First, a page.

I'm not talking about Lower Greenville. Angela Hunt was representing the developers here on Oak Lawn Ave regarding the drive thru Starbucks and the Parking Lot/Wine Store at the Oak Lawn Committee. I believe she might also be tied to the attempted upzoning of the nearby residential areas? My point is she's meddling and not for the benefit of the residents, but for outside developers. The city council is too weak. Who cares if the local business owners are opposed to a project that is the GREATER GOOD for the future of the neighborhood? Their short term fears about losing a buck or two is not a sufficient reason the repair and upgrade existing infrastructure that does not work for the city as we know it today, and will not work for the future. The citizens of this city deserve leaders that will act for the CITIZENS FIRST and business interests second.
I know you weren't focused on Greenville ave but I think it needed to be said because they are two vastly different places and how to achieve a common goal of improvement for Cedar Springs means we need to approach things realistically based on the current structures and power networks as they exist today. Greenville happened because of X Cedar Springs hasn't happened yet because of Y.
I will say I disagree with your CITIZENS first claim because those businesses are citizens. The people that work at those bars many of them live nearby so they have a first-hand understanding of the conditions they live and work in. They walk those streets and spend money at the businesses that aren't the bars too. Its one thing to point at Kroger and say they are a national company and their opinions should be capped but who is to say the local businesses don't have valid concerns? Cedar Springs isn't exactly a corporate chain business street.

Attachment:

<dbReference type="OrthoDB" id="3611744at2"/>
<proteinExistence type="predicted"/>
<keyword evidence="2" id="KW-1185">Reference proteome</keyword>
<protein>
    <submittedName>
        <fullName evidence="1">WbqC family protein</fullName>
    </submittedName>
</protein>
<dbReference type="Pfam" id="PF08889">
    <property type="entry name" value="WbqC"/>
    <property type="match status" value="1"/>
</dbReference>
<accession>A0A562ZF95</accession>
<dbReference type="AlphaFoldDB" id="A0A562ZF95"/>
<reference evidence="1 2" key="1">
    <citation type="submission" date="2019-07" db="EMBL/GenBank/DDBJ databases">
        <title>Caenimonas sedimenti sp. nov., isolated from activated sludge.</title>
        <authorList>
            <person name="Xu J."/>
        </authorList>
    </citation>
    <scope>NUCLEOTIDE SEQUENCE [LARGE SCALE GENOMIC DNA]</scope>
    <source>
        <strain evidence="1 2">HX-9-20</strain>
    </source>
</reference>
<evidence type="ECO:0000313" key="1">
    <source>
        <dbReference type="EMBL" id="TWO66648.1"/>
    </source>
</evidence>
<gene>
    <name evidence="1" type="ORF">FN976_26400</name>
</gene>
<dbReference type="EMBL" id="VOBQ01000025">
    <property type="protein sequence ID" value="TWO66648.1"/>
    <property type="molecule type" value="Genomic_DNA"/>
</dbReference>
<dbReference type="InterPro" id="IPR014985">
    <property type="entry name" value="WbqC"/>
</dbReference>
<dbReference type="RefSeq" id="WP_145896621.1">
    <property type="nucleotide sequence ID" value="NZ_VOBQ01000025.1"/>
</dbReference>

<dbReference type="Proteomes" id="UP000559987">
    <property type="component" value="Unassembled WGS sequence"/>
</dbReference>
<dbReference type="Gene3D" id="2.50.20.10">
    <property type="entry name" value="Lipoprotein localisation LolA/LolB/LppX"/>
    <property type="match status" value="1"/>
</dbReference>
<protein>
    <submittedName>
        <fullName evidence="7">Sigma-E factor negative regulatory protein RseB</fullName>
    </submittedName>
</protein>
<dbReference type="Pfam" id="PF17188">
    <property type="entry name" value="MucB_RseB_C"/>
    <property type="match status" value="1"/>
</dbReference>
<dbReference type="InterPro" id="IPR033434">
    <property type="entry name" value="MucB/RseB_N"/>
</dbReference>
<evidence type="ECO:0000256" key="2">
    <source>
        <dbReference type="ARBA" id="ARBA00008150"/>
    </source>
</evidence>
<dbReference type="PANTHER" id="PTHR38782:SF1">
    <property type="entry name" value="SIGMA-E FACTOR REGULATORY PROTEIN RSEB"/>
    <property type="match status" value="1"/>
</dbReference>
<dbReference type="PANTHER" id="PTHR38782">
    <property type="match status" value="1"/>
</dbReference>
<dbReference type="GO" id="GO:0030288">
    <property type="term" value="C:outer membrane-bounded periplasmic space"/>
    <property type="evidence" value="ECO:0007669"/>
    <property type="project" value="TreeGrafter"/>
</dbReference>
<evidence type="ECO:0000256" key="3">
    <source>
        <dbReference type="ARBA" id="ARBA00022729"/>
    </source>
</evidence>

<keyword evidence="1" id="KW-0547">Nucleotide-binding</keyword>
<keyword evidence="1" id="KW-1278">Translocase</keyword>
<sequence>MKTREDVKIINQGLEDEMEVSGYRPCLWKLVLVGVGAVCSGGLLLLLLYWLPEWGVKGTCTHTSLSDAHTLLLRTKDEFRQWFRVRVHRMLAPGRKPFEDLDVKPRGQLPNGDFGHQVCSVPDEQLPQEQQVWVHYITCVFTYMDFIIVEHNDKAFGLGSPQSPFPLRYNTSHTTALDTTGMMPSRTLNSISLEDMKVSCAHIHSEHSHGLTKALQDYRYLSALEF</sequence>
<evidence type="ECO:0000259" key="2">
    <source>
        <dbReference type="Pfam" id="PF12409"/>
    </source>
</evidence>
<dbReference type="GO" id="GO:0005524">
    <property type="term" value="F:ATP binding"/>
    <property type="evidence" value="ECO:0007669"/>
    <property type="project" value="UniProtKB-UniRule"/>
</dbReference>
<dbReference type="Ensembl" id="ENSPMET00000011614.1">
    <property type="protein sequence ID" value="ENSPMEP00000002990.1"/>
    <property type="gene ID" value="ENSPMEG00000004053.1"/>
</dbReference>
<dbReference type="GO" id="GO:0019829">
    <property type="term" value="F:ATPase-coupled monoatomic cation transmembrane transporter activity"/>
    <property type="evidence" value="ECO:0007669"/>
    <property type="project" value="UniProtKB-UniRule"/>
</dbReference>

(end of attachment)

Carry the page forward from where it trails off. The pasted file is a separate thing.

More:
I think we need to stop seeing this as a big business vs the altruistic citizen brigade if we want to accomplish a common goal of a strong, safe and economically supportive neighborhood. Plus I don't want city hall spending money on projects because they have decided they are the moral high ground. Taking input from citizens like they did was a perfectly sound decision and if a neighborhood doesn't want something I certainly think it would be foolish to force it on them. Spend tax money where the neighborhood wants City Hall to make changes. There are plenty of neighborhood associations that are willing to work with the city and local businesses on improvements that everyone can agree on in some form in other parts of the city.
Right now we have a group of private citizens that the mayor calls on for improvements to the gaybourhood. The LGBT Task Force meets at city hall regularly to discuss issues and not everyone in that group runs the bars. Its actually made up of a lot of interested parties including people who live in that neighborhood. Maybe that's a place to start because the last time I discussed these issues with a few of them they are not convinced the Lower Greenville kind of pedestrian improvements is a worthwhile investment.